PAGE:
Steve Kerr, from Nottingham, added: “It’s just three logs really isn’t it? I suppose it refers to all of The Jam which is good. People always associate The Jam with Woking so it’s good that it’s here right in the centre.”

Ian Snowball, from Maidstone, Kent, said: “I’m glad they’ve done it, and they’ve got the numbers right…”, but Barry Pearson, also from Kent, was more positive. He said: “I think it’s a fantastic piece of abstract art that represents The Jam’s free spirit.”

Martin Carroll, from Camden, said: “It’s different isn’t it? Although I knew it would be abstract, I didn’t know what to expect. It does symbolise the trio of The Jam and it’s great to have something here in Woking to recognise The Jam.”

Billy Sullivan, lead singer with The Spitfires, from Watford, said: “It shows there were three of them I suppose…”

Promoter of Wake Up Woking, Vic Falsetta, added: “It’s great that The Jam have been honoured in Woking and the three figures will now live on for ever. I’d love to speak to the artist to discover more about his inspiration.”

Peter Gordon, from Eagle Radio, was also pleased with the sculpture, saying: “It’s high time we paid due respect to one of the best bands to come out of Britain. I’m delighted that the guys here at Barratt and Woking Borough Council have done this. It’s a fantastic piece of art that people will see every day and remember what Paul, Bruce and Rick have done for Woking.”

Ray Morgan said: “It should instigate a reaction from people – that’s what is important about public art, it stimulates  reactions one way or the other. It’s like the Lightbox Gallery – some people love it and some people hate it, but it still surprises me that some people haven’t gone in it!”

Last word goes to Rick who said: “I think it looks great. Much better than a statue of us – that would have filled me with dread. That would have been a mistake.”

BEAT GOES ON – drummer Rick Buckler

FOUNDING member of The Jam Rick Buckler has agreed to unveil a public sculpture inspired by Woking’s rock legends.

The much-anticipated tribute sculpture will be opened to the public by the band’s drummer on Thursday, July 12, at 3pm.

Local residents are invited to join special guests at the unveiling at Barratt Homes’ New Central development in Woking. The new statue sits at the heart of this collection of 449 new homes which is part of a £250million transformation of Woking town centre.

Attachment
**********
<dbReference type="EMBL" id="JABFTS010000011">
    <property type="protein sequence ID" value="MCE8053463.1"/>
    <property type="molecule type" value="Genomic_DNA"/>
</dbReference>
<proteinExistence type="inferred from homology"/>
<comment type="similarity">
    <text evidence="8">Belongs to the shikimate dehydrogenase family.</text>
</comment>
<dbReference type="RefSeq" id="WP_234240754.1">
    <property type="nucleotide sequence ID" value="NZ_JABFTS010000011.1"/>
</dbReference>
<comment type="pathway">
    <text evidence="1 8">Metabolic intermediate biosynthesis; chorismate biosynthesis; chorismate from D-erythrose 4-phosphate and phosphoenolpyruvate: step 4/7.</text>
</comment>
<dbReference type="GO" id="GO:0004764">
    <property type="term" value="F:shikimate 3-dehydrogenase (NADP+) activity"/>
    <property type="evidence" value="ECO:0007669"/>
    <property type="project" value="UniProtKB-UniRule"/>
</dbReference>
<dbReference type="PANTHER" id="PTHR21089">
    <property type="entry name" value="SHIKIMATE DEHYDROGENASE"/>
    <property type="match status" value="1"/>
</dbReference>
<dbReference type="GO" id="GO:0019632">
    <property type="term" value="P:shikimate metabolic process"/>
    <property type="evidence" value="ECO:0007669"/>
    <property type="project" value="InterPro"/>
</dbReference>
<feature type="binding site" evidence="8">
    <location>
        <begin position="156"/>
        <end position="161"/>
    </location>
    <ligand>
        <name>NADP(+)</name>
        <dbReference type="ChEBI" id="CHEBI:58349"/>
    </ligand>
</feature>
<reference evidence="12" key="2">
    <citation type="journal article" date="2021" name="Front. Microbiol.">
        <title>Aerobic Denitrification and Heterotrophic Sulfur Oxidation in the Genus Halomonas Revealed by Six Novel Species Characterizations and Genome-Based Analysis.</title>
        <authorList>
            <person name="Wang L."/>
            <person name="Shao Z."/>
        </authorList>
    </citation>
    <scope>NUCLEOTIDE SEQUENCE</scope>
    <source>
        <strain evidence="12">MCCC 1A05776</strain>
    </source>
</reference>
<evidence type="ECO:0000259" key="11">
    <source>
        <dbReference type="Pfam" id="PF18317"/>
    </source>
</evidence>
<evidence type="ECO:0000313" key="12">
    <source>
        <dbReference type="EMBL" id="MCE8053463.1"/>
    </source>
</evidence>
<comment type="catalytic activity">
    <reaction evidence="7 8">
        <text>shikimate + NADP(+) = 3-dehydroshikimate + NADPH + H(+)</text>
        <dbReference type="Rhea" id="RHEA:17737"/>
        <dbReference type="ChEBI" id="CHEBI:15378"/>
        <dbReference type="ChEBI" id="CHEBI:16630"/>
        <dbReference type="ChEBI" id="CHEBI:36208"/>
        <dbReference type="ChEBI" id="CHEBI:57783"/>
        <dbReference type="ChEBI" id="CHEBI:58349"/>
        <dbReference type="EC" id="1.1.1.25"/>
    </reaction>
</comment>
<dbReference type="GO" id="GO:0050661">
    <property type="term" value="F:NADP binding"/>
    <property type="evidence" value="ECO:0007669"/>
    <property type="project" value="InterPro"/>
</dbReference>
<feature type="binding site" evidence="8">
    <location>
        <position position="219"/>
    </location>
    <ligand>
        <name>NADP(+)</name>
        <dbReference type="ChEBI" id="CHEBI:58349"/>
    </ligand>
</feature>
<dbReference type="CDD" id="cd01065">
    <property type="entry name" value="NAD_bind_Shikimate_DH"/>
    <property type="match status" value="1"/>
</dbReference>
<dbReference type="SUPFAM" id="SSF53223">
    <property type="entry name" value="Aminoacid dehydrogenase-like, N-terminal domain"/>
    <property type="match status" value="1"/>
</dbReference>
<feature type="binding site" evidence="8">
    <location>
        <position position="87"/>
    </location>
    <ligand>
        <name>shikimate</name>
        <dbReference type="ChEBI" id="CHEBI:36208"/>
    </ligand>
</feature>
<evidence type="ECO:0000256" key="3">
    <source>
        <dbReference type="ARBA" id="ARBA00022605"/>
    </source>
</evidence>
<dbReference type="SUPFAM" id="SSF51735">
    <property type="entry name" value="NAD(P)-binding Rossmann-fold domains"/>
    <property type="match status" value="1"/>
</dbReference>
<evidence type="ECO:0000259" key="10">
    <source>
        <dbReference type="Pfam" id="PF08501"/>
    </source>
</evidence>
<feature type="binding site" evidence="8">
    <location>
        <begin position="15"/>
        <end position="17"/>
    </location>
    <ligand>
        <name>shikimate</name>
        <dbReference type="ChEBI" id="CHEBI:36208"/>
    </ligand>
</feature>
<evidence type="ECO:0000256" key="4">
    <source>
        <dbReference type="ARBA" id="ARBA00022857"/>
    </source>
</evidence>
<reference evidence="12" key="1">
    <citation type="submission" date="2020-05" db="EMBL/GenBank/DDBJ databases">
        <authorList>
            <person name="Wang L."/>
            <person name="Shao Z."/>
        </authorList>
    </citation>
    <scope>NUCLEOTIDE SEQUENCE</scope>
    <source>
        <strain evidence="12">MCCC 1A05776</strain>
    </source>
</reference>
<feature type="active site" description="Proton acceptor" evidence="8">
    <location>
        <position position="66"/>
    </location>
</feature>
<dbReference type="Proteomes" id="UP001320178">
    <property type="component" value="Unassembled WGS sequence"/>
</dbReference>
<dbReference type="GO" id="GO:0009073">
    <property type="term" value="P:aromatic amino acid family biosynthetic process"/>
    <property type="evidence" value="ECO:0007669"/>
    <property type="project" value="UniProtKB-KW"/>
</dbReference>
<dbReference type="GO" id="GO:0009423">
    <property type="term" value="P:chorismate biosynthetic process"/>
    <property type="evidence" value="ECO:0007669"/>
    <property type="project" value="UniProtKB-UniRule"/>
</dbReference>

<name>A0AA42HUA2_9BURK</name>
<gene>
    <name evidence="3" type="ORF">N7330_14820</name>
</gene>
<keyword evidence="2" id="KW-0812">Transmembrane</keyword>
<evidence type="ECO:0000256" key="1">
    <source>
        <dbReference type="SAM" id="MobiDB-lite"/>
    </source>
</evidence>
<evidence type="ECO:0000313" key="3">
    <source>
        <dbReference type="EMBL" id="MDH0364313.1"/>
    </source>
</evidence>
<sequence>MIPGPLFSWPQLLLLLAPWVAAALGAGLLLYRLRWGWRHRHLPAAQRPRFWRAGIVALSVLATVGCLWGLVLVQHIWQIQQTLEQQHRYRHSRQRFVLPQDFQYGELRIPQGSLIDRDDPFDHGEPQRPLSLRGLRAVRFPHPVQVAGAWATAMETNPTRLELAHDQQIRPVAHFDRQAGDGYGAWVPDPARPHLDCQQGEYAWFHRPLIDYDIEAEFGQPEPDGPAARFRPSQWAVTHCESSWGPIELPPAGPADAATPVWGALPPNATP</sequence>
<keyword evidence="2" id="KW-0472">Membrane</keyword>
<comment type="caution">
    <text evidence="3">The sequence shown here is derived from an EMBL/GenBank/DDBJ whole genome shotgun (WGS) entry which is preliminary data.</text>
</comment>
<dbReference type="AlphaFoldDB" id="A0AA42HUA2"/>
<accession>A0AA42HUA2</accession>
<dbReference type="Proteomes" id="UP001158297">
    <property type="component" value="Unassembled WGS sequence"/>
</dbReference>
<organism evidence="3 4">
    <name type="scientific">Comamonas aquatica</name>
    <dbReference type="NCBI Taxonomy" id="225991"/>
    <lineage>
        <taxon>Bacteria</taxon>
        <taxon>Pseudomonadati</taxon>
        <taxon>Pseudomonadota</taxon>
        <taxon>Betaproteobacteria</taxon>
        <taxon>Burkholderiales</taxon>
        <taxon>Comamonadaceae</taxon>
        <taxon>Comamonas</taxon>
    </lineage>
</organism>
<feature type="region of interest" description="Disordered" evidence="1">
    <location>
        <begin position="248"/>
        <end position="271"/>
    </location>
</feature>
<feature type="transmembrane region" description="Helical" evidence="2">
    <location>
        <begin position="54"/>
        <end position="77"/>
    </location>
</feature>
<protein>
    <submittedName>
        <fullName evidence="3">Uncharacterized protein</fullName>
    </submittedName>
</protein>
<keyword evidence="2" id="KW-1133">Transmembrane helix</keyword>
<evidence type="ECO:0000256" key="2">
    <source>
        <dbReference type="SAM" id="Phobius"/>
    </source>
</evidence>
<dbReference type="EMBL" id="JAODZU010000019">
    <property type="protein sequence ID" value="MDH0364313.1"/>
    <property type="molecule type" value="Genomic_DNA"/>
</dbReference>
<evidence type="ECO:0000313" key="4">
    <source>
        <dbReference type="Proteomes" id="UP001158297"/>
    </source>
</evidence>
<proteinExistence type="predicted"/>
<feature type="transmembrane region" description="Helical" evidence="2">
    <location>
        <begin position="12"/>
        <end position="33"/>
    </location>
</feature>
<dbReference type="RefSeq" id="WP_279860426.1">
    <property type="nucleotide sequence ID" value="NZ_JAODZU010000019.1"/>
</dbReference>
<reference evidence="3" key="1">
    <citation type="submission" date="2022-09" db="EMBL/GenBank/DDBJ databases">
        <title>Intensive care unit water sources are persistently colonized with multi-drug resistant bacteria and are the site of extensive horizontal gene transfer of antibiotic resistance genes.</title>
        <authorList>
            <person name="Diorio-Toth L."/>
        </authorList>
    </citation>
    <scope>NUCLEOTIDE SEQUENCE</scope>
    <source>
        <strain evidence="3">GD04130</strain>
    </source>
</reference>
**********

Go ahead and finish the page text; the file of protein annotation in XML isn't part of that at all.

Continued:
Visitors will be able to get a first glimpse of this piece of public art that has evolved from a dynamic tribute to The Jam into a unique community project.

And 10 lucky readers and a guest have a chance to meet Rick at a special reception after the statue unveiling.

Almost a year in the making, the artist Richard Heys drew his inspiration not only from the band itself but also from local schoolchildren’s interpretation of the group’s music during workshops at St John the Baptist School, Woking High School, and Bishop David Brown School (formerly Sheerwater School where Rick formed the band along with Paul Weller and Bruce Foxton).

The Jam released their debut album, In The City, 35 years ago and went on to have a string of number one hits including Start!, Going Underground, Town Called Malice and Beat Surrender.

Barratt Southern Counties sales director Lynnette St-Quintin said: “We’re really excited to finally be on the verge of unveiling what we think will be a fantastic centrepiece to Woking’s renaissance.

“It has been amazing to see how local residents have got behind this project, demonstrating just how proud they are of their rich musical heritage.”

Richard added: “Creating a piece of art on this scale for a community is always daunting and given the legendary subject it was all the more challenging.

“With the enthusiasm from the students and the powerful input of the local community, I feel that together we have created something truly special that not only represents the personal achievements of the band but also the place in which they are held in the hearts of the people of Woking.”

The official unveiling will be followed by an exclusive canapé reception in New Central’s sales and marketing suite and 10 lucky Woking News & Mail readers are being given a fantastic opportunity to meet Rick Buckler at this VIP event.

The first 10 people to email their contact details to seema.patel@barratthomes.co.uk will receive an invitation, for them and a friend, to the exclusive unveiling event.

HOSPICE FUNDRAISER - Bruce Foxton headlines Wake Up Woking 3

HOSPICE FUNDRAISER – Bruce Foxton headlines Wake Up Woking 3

BRUCE FOXTON is a happy man. A new wife, a new album and a reunion with his childhood friend and former bandmate Paul Weller have helped turn his life around.

The man who played bass and sang with Woking’s most famous musical sons The Jam was left distraught in 2009 when his first wife, Pat, lost a prolonged battle with cancer.